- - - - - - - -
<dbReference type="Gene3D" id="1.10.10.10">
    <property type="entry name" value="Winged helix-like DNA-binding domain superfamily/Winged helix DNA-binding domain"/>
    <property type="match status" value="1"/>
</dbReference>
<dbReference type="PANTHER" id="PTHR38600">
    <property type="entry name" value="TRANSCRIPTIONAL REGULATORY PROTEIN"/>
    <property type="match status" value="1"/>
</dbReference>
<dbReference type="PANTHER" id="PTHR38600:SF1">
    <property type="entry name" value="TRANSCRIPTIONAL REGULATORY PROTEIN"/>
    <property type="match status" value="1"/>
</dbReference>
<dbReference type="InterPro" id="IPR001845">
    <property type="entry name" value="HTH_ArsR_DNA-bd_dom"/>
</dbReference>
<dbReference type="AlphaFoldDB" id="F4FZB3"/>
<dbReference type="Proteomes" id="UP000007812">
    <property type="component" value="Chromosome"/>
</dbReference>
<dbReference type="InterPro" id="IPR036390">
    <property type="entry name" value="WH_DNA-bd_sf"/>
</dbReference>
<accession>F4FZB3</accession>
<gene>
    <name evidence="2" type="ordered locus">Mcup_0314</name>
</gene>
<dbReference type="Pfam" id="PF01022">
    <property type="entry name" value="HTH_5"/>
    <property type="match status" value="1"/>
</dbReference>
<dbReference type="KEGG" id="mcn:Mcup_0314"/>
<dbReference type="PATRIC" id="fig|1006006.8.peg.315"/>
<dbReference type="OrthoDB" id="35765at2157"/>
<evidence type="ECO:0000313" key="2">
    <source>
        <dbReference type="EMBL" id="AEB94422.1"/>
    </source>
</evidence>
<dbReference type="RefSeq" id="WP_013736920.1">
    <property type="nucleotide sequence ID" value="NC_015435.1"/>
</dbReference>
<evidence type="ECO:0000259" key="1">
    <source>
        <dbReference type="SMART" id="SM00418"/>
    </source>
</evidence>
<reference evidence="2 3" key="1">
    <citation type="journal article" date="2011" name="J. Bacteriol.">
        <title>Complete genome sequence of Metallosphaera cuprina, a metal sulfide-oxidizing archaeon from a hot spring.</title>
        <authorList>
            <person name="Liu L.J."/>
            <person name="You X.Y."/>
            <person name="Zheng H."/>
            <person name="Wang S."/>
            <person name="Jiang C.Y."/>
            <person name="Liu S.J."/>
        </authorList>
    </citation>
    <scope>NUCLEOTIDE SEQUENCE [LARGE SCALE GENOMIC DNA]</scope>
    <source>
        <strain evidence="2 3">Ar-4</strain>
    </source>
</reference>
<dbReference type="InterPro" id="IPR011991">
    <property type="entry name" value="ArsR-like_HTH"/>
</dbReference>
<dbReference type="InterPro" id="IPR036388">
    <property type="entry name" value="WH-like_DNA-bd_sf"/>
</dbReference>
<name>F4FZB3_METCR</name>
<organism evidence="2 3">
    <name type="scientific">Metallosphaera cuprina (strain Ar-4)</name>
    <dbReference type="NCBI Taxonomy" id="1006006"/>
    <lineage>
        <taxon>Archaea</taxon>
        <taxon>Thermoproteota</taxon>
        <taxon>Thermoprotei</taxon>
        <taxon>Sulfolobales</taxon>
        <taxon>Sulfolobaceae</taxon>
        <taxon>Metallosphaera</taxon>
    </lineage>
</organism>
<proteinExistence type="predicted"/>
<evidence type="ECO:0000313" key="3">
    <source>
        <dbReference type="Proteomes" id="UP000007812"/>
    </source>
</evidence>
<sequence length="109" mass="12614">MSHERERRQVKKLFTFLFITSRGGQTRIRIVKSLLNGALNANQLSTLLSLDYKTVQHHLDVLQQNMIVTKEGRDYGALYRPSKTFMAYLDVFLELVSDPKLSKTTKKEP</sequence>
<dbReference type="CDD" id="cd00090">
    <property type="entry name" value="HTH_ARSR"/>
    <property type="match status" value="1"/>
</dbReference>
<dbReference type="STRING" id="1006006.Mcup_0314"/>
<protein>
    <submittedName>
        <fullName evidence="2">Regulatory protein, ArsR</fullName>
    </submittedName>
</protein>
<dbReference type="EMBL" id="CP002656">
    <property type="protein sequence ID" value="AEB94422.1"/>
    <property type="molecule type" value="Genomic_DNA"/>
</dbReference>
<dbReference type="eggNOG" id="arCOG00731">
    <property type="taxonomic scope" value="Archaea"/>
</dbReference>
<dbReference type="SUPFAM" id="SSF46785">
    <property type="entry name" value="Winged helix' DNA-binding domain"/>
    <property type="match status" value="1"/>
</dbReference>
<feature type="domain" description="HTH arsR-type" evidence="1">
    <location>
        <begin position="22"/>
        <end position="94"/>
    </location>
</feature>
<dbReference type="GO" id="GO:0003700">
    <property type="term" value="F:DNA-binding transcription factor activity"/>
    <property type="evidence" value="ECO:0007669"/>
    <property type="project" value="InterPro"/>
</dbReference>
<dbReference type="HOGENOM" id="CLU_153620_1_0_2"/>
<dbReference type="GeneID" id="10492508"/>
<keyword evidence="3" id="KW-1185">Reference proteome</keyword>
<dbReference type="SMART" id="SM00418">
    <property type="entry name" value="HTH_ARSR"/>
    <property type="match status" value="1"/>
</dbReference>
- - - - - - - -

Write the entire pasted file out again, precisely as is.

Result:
<dbReference type="Gene3D" id="1.10.10.10">
    <property type="entry name" value="Winged helix-like DNA-binding domain superfamily/Winged helix DNA-binding domain"/>
    <property type="match status" value="1"/>
</dbReference>
<dbReference type="PANTHER" id="PTHR38600">
    <property type="entry name" value="TRANSCRIPTIONAL REGULATORY PROTEIN"/>
    <property type="match status" value="1"/>
</dbReference>
<dbReference type="PANTHER" id="PTHR38600:SF1">
    <property type="entry name" value="TRANSCRIPTIONAL REGULATORY PROTEIN"/>
    <property type="match status" value="1"/>
</dbReference>
<dbReference type="InterPro" id="IPR001845">
    <property type="entry name" value="HTH_ArsR_DNA-bd_dom"/>
</dbReference>
<dbReference type="AlphaFoldDB" id="F4FZB3"/>
<dbReference type="Proteomes" id="UP000007812">
    <property type="component" value="Chromosome"/>
</dbReference>
<dbReference type="InterPro" id="IPR036390">
    <property type="entry name" value="WH_DNA-bd_sf"/>
</dbReference>
<accession>F4FZB3</accession>
<gene>
    <name evidence="2" type="ordered locus">Mcup_0314</name>
</gene>
<dbReference type="Pfam" id="PF01022">
    <property type="entry name" value="HTH_5"/>
    <property type="match status" value="1"/>
</dbReference>
<dbReference type="KEGG" id="mcn:Mcup_0314"/>
<dbReference type="PATRIC" id="fig|1006006.8.peg.315"/>
<dbReference type="OrthoDB" id="35765at2157"/>
<evidence type="ECO:0000313" key="2">
    <source>
        <dbReference type="EMBL" id="AEB94422.1"/>
    </source>
</evidence>
<dbReference type="RefSeq" id="WP_013736920.1">
    <property type="nucleotide sequence ID" value="NC_015435.1"/>
</dbReference>
<evidence type="ECO:0000259" key="1">
    <source>
        <dbReference type="SMART" id="SM00418"/>
    </source>
</evidence>
<reference evidence="2 3" key="1">
    <citation type="journal article" date="2011" name="J. Bacteriol.">
        <title>Complete genome sequence of Metallosphaera cuprina, a metal sulfide-oxidizing archaeon from a hot spring.</title>
        <authorList>
            <person name="Liu L.J."/>
            <person name="You X.Y."/>
            <person name="Zheng H."/>
            <person name="Wang S."/>
            <person name="Jiang C.Y."/>
            <person name="Liu S.J."/>
        </authorList>
    </citation>
    <scope>NUCLEOTIDE SEQUENCE [LARGE SCALE GENOMIC DNA]</scope>
    <source>
        <strain evidence="2 3">Ar-4</strain>
    </source>
</reference>
<dbReference type="InterPro" id="IPR011991">
    <property type="entry name" value="ArsR-like_HTH"/>
</dbReference>
<dbReference type="InterPro" id="IPR036388">
    <property type="entry name" value="WH-like_DNA-bd_sf"/>
</dbReference>
<name>F4FZB3_METCR</name>
<organism evidence="2 3">
    <name type="scientific">Metallosphaera cuprina (strain Ar-4)</name>
    <dbReference type="NCBI Taxonomy" id="1006006"/>
    <lineage>
        <taxon>Archaea</taxon>
        <taxon>Thermoproteota</taxon>
        <taxon>Thermoprotei</taxon>
        <taxon>Sulfolobales</taxon>
        <taxon>Sulfolobaceae</taxon>
        <taxon>Metallosphaera</taxon>
    </lineage>
</organism>
<proteinExistence type="predicted"/>
<evidence type="ECO:0000313" key="3">
    <source>
        <dbReference type="Proteomes" id="UP000007812"/>
    </source>
</evidence>
<sequence length="109" mass="12614">MSHERERRQVKKLFTFLFITSRGGQTRIRIVKSLLNGALNANQLSTLLSLDYKTVQHHLDVLQQNMIVTKEGRDYGALYRPSKTFMAYLDVFLELVSDPKLSKTTKKEP</sequence>
<dbReference type="CDD" id="cd00090">
    <property type="entry name" value="HTH_ARSR"/>
    <property type="match status" value="1"/>
</dbReference>
<dbReference type="STRING" id="1006006.Mcup_0314"/>
<protein>
    <submittedName>
        <fullName evidence="2">Regulatory protein, ArsR</fullName>
    </submittedName>
</protein>
<dbReference type="EMBL" id="CP002656">
    <property type="protein sequence ID" value="AEB94422.1"/>
    <property type="molecule type" value="Genomic_DNA"/>
</dbReference>
<dbReference type="eggNOG" id="arCOG00731">
    <property type="taxonomic scope" value="Archaea"/>
</dbReference>
<dbReference type="SUPFAM" id="SSF46785">
    <property type="entry name" value="Winged helix' DNA-binding domain"/>
    <property type="match status" value="1"/>
</dbReference>
<feature type="domain" description="HTH arsR-type" evidence="1">
    <location>
        <begin position="22"/>
        <end position="94"/>
    </location>
</feature>
<dbReference type="GO" id="GO:0003700">
    <property type="term" value="F:DNA-binding transcription factor activity"/>
    <property type="evidence" value="ECO:0007669"/>
    <property type="project" value="InterPro"/>
</dbReference>
<dbReference type="HOGENOM" id="CLU_153620_1_0_2"/>
<dbReference type="GeneID" id="10492508"/>
<keyword evidence="3" id="KW-1185">Reference proteome</keyword>
<dbReference type="SMART" id="SM00418">
    <property type="entry name" value="HTH_ARSR"/>
    <property type="match status" value="1"/>
</dbReference>